Monday, 14 May 2012

Meditative Fish

A woman I studied with on a degree course in the 1980s is now a very fine and successful artist. With her love of nature, almost all of her paintings are of landscapes or animals, and I have a big and beautiful print of hers on my bedroom wall. Entitled ‘Evening at Sweetbriar’, it’s a calm and atmospheric painting of a fishpond, with trees and the rising moon reflected, and two koi carp swimming in the depths below. It’s a magical and, for me, a rather comforting picture.

Last week, my partner Angie and I discovered that a neighbour of ours has a wonderful fish pond in her back garden, and the fish are impressive: large and graceful, some orange and others of different colours and patterns. We took photos of them at the weekend, and behold! – the results are very like Rachel’s paintings. I spent a couple of happy hours editing them on the laptop, and cropping them into pleasing compositions. One of them I’ve posted above, and if you imagine it created in paint instead of pixels, you’ll have a good idea of Rachel’s work.

Working on my photographs is very therapeutic for me, all the more so because like Rachel, I tend to focus a lot on nature and wildlife. Being at home a lot of the time because of my disability, I can get isolated, anxious and occasionally depressed. I have to work quite hard to stay positive, especially when I’m in a lot of pain. So just looking at nature, even if on a computer screen, lifts my mood because I’m focussing on beautiful things. The fact that I’m being creative at the same time – doing my best to create a beautiful thing – helps even more.

There’s something meditative about these new fish pond photos, I think. I need to remind myself to slow down a little, because I’m on a high at the moment after winning an appeal against a decision last year that I was able to work and therefore ineligible for state financial help. Now that all the anxiety and stress have subsided, I want to get out and experience new things – but I also need to remember that my body can only cope with so much. So right now, I’m working on these photos and enjoying the sight of the cool colours, the bright fish, and the reflected sky. Thanks to my camera and a helpful neighbour, I can enjoy these even without having fish of my own.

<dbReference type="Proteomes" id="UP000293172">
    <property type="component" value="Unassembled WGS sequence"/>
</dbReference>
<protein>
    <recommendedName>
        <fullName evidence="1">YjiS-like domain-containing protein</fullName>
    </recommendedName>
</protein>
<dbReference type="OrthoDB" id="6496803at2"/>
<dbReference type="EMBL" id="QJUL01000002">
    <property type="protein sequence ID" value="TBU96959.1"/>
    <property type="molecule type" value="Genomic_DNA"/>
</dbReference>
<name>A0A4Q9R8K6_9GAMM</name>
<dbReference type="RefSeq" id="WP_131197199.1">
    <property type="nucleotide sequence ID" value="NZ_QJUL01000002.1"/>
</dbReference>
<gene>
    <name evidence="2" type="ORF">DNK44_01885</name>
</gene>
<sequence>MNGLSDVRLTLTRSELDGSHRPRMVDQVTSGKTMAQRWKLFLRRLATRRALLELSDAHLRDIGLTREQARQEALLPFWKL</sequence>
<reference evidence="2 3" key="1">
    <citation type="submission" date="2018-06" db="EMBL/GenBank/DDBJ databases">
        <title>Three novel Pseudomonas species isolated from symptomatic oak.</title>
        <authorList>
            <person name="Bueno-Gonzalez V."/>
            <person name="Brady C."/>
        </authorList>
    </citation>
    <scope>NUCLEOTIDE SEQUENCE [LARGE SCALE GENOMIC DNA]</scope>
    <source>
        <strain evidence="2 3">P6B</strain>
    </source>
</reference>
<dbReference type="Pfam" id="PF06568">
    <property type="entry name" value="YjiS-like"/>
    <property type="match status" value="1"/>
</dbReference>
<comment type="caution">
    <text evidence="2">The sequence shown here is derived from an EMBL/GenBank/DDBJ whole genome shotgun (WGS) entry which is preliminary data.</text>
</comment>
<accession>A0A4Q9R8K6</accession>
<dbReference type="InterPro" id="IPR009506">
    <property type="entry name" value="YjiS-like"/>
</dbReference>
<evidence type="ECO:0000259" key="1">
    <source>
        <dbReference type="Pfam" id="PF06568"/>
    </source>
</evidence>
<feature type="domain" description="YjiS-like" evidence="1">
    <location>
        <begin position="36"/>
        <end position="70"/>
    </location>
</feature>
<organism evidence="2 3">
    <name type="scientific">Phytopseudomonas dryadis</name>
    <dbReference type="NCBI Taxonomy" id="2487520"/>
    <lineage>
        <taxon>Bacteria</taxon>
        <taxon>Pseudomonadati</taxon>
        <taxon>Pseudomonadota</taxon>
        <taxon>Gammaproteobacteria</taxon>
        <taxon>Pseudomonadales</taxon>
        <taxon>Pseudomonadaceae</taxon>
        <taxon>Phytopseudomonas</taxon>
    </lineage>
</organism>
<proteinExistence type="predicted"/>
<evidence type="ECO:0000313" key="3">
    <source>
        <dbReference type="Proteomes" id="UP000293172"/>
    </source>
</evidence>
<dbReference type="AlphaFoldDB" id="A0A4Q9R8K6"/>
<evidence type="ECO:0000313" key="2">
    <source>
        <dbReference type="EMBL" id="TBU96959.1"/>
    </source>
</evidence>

After this experience, I would love a fish pond in our garden, though. I could sit there and breathe gently, mindfully aware of the ever-changing movement and colours of the gentle scene below me. And every photograph I took would be different.

There’s just one problem: our darling cat Tally. She’s definitely a fisher cat, because she sits on the edge of the bath and reaches for our toes! So I wouldn’t trust her with no fish. She’s too slow to catch insects or birds – although she manages earthworms and the occasional moth. But I wouldn’t be happy to see her jump through the cat flap with a bleeding, chunky koi carp in her mouth. Although judging by the size of some of them in Val’s garden, she wouldn’t need another meal for days…

Sometimes you can’t have everything you want. I’m quite happy to sacrifice a fish pond as long as I can keep Tally!

PS: You can see Rachel Lockwood’s art at

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